Some people think it's biofuels and wildfires, but our main takeaway is that fossil fuels are the main source of black carbon in the Arctic," said Patrik Winiger of Vrije Universiteit Amsterdam, the lead author of a study published today in the journal Science Advances.

His team found that about 70 percent of the black carbon in the Arctic currently comes from fossil fuel burning in Northern countries. They tracked changes in black carbon levels in the atmosphere through the seasons over five years and used chemical analyses to determine the pollution's origins.

During winters, they found that emissions from fossil fuel burning made up the majority of black carbon accumulations.

During the summer, when overall black carbon concentrations are lower, emissions from wildfires and agricultural burning were bigger sources.

for details see:
https://insideclimatenews.org/news/13022019/arctic-warming-greenland-black-carbon-source-fossil-fuels-wildfires-studyhttps://insideclimatenews.org/news/13022019/arctic-warming-greenland-black-carbon-source-fossil-fuels-wildfires-study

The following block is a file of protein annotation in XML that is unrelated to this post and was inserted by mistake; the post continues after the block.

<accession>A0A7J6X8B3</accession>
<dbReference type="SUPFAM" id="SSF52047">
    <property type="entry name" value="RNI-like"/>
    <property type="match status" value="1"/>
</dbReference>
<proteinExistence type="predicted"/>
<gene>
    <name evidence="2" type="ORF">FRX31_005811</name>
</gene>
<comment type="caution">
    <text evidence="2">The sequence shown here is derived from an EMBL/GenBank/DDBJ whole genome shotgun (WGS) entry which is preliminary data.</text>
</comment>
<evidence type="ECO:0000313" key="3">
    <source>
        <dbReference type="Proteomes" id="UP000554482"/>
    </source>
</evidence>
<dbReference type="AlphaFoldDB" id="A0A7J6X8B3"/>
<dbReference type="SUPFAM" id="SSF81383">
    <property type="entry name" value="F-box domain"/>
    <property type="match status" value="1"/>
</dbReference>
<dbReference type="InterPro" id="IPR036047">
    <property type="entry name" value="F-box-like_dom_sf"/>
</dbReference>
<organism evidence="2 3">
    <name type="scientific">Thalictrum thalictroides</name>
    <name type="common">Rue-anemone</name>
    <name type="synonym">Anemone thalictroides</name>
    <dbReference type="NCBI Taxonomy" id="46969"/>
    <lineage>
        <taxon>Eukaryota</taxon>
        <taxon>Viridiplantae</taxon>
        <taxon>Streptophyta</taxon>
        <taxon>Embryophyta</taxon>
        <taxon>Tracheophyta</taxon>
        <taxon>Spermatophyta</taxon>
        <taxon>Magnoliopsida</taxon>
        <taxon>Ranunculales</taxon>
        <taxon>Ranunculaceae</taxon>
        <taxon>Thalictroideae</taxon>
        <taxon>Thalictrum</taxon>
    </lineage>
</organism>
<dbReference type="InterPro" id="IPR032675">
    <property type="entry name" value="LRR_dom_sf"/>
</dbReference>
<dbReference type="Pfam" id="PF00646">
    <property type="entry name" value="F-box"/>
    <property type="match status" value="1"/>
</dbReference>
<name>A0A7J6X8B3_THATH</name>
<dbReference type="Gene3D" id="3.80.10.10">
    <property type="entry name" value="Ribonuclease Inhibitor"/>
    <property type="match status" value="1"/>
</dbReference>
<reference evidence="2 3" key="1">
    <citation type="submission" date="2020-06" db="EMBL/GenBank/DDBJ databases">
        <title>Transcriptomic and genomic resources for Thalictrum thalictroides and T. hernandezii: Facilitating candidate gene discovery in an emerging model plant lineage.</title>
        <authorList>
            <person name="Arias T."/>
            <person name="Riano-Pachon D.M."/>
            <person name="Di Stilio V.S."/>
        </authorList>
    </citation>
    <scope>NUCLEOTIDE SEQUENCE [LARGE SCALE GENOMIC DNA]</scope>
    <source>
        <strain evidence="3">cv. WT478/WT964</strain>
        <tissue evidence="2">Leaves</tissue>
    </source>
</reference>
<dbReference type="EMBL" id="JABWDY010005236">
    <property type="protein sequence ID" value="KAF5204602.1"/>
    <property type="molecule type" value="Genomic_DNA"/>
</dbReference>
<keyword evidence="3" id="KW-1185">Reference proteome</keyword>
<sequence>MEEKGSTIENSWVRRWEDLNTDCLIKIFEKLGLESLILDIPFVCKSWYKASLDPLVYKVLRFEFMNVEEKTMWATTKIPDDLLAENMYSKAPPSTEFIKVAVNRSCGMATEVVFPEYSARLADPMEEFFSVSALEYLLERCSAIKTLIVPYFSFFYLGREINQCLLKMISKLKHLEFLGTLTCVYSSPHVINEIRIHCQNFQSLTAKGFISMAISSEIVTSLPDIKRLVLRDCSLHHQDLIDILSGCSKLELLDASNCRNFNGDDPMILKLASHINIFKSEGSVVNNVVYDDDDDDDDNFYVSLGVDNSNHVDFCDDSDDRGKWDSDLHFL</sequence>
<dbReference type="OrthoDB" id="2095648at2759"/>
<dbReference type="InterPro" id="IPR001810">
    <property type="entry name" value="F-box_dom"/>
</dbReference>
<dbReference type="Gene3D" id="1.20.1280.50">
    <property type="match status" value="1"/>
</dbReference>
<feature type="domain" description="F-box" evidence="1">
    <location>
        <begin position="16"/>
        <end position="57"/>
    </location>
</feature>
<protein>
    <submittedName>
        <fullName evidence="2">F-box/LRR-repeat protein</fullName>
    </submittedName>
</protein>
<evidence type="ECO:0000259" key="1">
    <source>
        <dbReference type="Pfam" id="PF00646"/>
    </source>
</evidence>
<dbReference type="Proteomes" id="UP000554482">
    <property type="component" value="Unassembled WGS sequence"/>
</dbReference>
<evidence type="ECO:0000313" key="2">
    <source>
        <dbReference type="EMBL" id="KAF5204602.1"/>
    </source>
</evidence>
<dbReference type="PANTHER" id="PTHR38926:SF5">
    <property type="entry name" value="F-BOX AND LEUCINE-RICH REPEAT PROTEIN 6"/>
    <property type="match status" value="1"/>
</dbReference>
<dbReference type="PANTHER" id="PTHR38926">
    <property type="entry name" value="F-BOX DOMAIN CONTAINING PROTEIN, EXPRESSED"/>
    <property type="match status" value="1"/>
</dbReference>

Ravenken

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Re: What's new in the Arctic ?
« Reply #313 on: February 20, 2019, 06:57:56 AM »
Speaking of hotspots (and forgive me if I missed it elsewhere - I'm brand new here):

Yeah, I've seen that too but I have a different theory then other presented. Check out the continental shelf in relation to this 'thermal' exchange. Also, notice that there is a current of hot water running north along the european coastline for some time even when we get that cool area south of Greenland. Heat is still making its way north and I think that it HAS heated the methane clathrates in the continental shelf area. If you go over to NOAA MetOp-1 and look near the surface (around 930mb) you will see the methane signature.